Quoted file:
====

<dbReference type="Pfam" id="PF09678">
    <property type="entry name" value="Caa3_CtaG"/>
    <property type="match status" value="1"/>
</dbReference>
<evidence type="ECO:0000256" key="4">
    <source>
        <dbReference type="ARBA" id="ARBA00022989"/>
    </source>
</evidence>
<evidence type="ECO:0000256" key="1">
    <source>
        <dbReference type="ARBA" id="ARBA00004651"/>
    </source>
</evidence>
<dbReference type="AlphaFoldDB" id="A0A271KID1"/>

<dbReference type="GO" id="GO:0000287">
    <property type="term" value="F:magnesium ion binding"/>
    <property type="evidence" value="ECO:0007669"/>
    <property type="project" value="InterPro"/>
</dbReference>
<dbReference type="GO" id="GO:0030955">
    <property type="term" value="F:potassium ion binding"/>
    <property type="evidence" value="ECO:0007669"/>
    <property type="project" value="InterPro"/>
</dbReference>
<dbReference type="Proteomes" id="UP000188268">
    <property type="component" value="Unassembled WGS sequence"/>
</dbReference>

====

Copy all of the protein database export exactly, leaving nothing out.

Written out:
<dbReference type="Pfam" id="PF09678">
    <property type="entry name" value="Caa3_CtaG"/>
    <property type="match status" value="1"/>
</dbReference>
<evidence type="ECO:0000256" key="4">
    <source>
        <dbReference type="ARBA" id="ARBA00022989"/>
    </source>
</evidence>
<evidence type="ECO:0000256" key="1">
    <source>
        <dbReference type="ARBA" id="ARBA00004651"/>
    </source>
</evidence>
<dbReference type="AlphaFoldDB" id="A0A271KID1"/>

<dbReference type="GO" id="GO:0000287">
    <property type="term" value="F:magnesium ion binding"/>
    <property type="evidence" value="ECO:0007669"/>
    <property type="project" value="InterPro"/>
</dbReference>
<dbReference type="GO" id="GO:0030955">
    <property type="term" value="F:potassium ion binding"/>
    <property type="evidence" value="ECO:0007669"/>
    <property type="project" value="InterPro"/>
</dbReference>
<dbReference type="Proteomes" id="UP000188268">
    <property type="component" value="Unassembled WGS sequence"/>
</dbReference>